Some Canadian provinces have "passed legislation designed to protect private information from sweeping powers outlined in the U.S. Patriot Act, which compels American companies to turn over virtually any information that the U.S. government requests." This affects many public institutions in Canada.
CivicReady ensures that our Canadian clients' data is safe and in accordance with Canadian law:
- For our Canadian customers, we host all data through a Canadian company (Peer 1) and only use servers in Canada. Because the company is Canadian, it is only subject to Canadian laws.
- Because the data stores in Canada, it complies with the laws in Canada.
Canadian laws only require that the data hosts within Canada; they do not require that the company itself originates from Canada. Please see this CTV new article about how Canadian schools work with US companies. The solution has been to have US companies use Canadian servers. This article is about Nova Scotia, but the laws are similar in other provinces such as Ontario and British Columbia.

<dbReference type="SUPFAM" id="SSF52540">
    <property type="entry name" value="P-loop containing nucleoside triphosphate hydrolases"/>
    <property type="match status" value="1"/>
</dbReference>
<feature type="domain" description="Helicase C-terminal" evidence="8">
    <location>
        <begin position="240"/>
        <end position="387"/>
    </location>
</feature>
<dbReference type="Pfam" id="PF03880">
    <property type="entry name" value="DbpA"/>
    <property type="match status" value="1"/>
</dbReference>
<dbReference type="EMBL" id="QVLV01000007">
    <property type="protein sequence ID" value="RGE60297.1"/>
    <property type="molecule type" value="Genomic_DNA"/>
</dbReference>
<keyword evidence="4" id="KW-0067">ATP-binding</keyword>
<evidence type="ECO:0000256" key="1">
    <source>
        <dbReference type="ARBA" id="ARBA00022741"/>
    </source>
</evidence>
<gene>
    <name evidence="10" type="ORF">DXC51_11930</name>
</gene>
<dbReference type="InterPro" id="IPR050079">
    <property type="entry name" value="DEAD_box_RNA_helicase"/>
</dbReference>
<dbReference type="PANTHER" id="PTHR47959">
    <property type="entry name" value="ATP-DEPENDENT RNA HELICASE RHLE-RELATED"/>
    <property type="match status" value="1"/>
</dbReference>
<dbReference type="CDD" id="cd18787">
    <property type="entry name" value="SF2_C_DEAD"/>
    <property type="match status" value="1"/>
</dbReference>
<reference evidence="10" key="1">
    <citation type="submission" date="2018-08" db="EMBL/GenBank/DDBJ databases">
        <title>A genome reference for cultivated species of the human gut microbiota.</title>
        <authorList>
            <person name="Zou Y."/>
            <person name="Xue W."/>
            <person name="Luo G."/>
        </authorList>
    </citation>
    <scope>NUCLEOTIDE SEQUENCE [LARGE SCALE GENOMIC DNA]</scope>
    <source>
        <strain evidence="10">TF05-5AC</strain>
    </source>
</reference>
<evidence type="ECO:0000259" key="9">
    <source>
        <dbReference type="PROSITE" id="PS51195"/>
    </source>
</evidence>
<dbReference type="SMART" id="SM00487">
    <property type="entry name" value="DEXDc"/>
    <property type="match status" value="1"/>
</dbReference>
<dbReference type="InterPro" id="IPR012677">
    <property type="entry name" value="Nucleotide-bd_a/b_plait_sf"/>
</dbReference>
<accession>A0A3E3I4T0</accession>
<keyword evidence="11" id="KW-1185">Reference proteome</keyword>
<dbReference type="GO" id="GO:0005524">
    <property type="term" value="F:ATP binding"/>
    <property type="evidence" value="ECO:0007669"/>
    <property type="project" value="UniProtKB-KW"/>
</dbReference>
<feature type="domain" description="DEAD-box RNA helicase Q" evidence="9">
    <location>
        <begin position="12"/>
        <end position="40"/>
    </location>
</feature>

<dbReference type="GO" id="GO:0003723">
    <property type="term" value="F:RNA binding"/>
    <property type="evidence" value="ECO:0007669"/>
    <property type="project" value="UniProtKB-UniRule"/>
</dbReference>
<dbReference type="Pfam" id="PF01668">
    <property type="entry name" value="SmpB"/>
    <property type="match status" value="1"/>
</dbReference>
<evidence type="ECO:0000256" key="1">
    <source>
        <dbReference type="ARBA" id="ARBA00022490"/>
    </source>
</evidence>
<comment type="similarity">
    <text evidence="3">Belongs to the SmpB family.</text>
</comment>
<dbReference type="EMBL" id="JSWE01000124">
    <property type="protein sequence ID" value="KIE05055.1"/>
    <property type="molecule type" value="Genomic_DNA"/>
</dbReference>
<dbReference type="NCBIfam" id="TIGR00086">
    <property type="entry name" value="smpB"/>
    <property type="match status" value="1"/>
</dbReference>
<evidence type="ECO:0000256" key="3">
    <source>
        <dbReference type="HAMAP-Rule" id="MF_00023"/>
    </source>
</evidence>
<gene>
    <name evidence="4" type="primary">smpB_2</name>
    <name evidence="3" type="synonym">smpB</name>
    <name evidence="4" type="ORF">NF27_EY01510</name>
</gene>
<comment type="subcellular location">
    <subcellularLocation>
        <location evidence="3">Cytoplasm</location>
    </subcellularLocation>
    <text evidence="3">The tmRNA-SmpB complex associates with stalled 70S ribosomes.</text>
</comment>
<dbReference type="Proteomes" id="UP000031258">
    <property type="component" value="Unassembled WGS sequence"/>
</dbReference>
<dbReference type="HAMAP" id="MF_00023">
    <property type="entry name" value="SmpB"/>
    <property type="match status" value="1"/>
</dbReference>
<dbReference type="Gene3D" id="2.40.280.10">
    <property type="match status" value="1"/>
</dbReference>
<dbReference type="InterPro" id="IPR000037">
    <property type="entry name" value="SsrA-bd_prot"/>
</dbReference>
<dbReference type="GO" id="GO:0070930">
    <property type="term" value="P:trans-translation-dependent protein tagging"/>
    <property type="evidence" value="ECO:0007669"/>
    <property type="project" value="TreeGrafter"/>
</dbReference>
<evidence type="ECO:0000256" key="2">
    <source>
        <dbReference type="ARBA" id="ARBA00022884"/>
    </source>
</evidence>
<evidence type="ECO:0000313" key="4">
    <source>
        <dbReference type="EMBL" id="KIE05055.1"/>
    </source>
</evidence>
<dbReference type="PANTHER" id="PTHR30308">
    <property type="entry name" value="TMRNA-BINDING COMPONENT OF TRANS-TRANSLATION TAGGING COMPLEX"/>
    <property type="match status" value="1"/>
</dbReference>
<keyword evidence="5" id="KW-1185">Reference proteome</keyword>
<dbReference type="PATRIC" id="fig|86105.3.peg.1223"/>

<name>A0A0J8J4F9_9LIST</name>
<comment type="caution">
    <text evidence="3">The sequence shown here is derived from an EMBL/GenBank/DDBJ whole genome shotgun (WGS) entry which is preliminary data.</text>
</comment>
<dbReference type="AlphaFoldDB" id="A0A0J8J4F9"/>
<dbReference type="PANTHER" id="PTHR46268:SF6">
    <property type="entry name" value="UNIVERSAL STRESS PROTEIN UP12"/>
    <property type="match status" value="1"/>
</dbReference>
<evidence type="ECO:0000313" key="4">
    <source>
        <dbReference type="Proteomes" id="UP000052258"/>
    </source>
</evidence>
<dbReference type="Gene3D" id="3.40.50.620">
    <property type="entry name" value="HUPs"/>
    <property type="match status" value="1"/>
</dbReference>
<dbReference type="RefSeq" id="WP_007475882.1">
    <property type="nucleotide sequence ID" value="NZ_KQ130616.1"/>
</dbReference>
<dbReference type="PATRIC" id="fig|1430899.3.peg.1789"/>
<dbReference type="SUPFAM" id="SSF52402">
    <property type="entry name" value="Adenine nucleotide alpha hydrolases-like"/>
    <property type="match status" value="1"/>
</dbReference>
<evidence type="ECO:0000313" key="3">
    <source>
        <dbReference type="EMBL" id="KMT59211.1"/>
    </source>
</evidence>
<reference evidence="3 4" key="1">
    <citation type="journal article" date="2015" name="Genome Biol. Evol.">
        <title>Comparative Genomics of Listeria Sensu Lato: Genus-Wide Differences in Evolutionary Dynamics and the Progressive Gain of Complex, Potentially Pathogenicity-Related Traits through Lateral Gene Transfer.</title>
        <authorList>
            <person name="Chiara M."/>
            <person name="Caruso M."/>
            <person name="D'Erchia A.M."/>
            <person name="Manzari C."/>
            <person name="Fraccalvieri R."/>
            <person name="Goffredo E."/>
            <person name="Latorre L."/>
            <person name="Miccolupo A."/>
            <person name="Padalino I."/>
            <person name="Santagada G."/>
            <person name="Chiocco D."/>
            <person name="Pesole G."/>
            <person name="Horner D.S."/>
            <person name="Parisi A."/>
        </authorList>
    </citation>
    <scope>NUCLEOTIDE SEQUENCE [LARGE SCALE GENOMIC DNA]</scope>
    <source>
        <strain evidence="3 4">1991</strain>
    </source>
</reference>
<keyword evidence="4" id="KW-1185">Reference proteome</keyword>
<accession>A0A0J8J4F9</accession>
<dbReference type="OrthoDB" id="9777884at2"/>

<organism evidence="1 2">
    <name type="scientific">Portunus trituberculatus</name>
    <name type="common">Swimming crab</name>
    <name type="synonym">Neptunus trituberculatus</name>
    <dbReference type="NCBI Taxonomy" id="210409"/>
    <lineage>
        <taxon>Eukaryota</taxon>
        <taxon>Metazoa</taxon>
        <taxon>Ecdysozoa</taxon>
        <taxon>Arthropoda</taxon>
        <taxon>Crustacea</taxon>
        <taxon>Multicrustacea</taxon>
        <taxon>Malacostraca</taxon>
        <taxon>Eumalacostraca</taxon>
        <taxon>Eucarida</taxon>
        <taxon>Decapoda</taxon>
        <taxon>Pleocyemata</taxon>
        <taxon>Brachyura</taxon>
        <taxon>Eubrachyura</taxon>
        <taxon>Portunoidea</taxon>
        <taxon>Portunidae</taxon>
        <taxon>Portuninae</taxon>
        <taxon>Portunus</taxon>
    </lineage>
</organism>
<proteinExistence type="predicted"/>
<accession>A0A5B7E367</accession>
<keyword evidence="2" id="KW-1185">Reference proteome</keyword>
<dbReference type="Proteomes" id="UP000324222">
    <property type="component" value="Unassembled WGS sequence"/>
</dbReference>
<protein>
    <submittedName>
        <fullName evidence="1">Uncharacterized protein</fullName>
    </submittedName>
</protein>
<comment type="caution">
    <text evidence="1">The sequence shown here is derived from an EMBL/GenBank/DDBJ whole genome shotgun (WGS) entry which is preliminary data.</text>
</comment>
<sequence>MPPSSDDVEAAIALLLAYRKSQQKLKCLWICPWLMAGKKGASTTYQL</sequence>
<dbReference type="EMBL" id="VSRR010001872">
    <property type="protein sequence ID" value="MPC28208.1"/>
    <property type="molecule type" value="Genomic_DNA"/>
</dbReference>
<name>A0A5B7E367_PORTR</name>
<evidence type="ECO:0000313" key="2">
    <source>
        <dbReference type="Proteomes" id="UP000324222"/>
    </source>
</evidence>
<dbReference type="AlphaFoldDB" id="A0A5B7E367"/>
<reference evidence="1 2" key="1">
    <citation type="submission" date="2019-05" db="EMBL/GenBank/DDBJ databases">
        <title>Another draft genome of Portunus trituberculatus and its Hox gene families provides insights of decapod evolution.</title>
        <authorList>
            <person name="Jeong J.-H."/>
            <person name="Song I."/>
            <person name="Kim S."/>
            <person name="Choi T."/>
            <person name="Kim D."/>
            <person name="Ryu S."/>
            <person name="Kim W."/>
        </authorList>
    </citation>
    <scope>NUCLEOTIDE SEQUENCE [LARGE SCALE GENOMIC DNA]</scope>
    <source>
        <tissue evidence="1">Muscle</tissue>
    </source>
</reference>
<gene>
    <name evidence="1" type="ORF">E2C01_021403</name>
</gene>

"The Nova Scotia legislature passed a law aimed at shielding information from the Patriot Act late last year. Under the provincial law, public bodies are largely prevented from storing any private electronic information in the United States. If they run afoul of the law, institutions can face fines of up to $500,000."
Dalhousie University - which lobbied against the legislation and argued that restrictions could adversely affect cross-border research - had to renegotiate contracts for some of its computing services and, in some cases, switch providers altogether.